Listings are in the opposite order of appearance: headliner is listed at the top, next is the support band(s), and the last band listed is the opener.
Saturday April 22 2017
8:00PM doors -- music at 8:30PM ••• ALL AGES
$10 in advance / $12 at the door
R&B / Soul
bro-fi noo wop pop tropicalia
Lydia • Genessa • Sage • Maxx
-from Eagle Rock, CA
-Perfectly imperfect - that’s one way to describe LA based punk act, The Regrettes. Writing songs that proudly bear a brazen and unabashed attitude in the vein of acts Courtney Barnett or Karen O - with a pop aesthetic reminiscent of 50’s and 60’s acts a la the Temptations or Buddy Holly - the LA based four piece create infectious, punk driven tracks.
Lead by outspoken frontwoman, Lydia Night, and comprised of Genessa Gariano on guitar, Sage Nicole on bass and drummer Maxx Morando, the group have left the LA rock scene floored, managing to capture the hearts of jaded rock critics while opening for acts like Kate Nash, Jack Off Jill, Bleached, Pins, Deep Vally and more. With nothing but demos available online, the group are already beginning to generate hype, from outlets like NPR, and with NYLON already heralding them them as a “punk act you should be listening to”.
From the opening moments on a track by The Regrettes, we’re greeted with a wall of guitars, infectious melodies and a wistful nostalgia that continues right until the final notes. Taking cues from acts like Hinds and Hole, there’s a wistful sense of youth and vulnerability that lies at the heart of each song.
A song by The Regrettes is, essentially, a diary entry into Lydia’s life. “My music is a spectrum of every emotion that I have felt in the last year, and you can hear that when you hear the songs. Everything that is happening in my life influences me. It’s everything from boys, to friends, to being pissed off at people, to being really sad. Just everything.”
The most intoxicating draw of The Regrettes is their bashful, heart-on-your-sleeve temperament - writing urgent and fast-paced pop songs with a punk rock mentality. “The way that we write, it’s all based on honesty,” muses Lydia on the group’s punk aesthetic. “If I finish a song, I’ll just leave it - I won’t really go back to it. I like things to feel in the moment and I don’t want it to be perfect. If I work on something too much I lose it and get bored and I want to do the next one.”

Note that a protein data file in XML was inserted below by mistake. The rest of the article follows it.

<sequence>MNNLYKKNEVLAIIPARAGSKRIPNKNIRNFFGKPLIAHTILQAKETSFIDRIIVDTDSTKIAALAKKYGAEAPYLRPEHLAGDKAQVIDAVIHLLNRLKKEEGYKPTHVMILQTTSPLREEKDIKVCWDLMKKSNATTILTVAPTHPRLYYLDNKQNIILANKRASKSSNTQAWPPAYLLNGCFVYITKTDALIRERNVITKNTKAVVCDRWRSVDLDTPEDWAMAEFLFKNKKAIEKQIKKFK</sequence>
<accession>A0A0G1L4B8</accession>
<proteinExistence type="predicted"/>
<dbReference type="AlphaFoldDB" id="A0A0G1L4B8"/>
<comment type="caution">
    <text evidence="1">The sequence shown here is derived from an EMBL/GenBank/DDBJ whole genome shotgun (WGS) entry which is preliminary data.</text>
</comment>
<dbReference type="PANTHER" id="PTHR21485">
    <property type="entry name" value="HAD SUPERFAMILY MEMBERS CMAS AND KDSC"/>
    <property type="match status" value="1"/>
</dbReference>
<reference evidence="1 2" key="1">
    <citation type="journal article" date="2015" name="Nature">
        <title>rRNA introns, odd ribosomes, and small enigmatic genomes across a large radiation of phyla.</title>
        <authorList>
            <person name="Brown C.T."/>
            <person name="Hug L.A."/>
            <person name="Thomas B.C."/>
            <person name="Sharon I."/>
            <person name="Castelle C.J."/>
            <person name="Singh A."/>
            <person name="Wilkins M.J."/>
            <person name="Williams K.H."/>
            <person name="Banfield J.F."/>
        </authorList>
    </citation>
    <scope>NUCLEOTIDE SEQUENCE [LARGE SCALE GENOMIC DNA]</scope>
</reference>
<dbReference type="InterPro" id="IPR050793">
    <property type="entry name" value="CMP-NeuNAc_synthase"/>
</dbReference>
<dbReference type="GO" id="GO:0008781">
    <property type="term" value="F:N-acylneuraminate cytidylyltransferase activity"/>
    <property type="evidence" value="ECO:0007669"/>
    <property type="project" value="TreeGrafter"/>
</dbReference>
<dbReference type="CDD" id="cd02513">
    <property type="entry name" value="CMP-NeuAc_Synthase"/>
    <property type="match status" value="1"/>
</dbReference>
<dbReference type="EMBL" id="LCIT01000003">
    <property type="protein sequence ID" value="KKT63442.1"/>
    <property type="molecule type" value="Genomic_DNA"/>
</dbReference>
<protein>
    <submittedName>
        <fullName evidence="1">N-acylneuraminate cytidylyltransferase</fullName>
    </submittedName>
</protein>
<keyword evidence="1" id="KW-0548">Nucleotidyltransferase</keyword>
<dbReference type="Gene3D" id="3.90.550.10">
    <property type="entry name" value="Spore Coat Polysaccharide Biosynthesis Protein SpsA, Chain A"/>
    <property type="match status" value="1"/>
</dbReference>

First song, “A Living Human Girl,” best showcases the vulnerability of the group’s lyrics. Singing about a less than perfect complexion, a bra size that is considered smaller than most, and those little red bumps you get when you shave, The Regrettes aren’t afraid to embrace their imperfections. “Sometimes I’m pretty and sometimes I’m not”, sings Lydia over 60’s inspired guitar riffs and a kicked back drum beat. “I don’t remember exactly what sparked it, but I remember when I wrote those lyrics, I was just really angry.”
“There are times when you feel really insecure and you really don’t like yourself, so I wrote it for people who feel that and I wrote it for myself. I just felt like there wasn’t a song like that out there. A song that if I was feeling super shitty about myself, that I could listen to. I wanted something that would make girls and boys feel confident,” she explains.
Lydia’s not afraid to have her feelings on display. “I am not scared of anyone judging me, I don’t care. I don’t give a fuck if someone doesn’t like what I have to say. For every person that likes you, there’s a person that doesn’t like you. No matter what, if people can relate to the music then it’s worth it. That’s what is cool for me.” And at the end of the day, isn’t that what punk music is all about?
The Rest of the Crew:
-from San Francisco, CA
-O Presidente casually refers to their genre as all of the following: “noo-wop,” “bro-fi,” “skate folk,” “hyphy”, and “tropicália.” But, the band’s varied roots, including their interest in Brazilian and other Afro-Caribbean influences, doo-wop, and ’50s and early ’60s American and British pop, are patent on Clube de Futebol, an entertaining, rocking, and even sometimes crooning record, replete with beautiful instrumentation and songwriting. Zingg also likes to think that “some of the newer stuff is faster, louder, with more fuzz.”
“Around the time we started playing together as a band too, I was becoming obsessed with Tropicália and Brazilian psychedelic rock from ‘60s and ‘70s,” Zingg said of O Presidente’s sound. He eventually discovered that his grandfather David Drew Zingg was an American photographer who lived the last 40 years of his life in Brazil and took the album cover photographs on some of the iconic Brazilian pop records of the 1960s, including the original Tropicália “manifesto album” and the breakthrough records of Caetano Veloso and Gilberto Gil.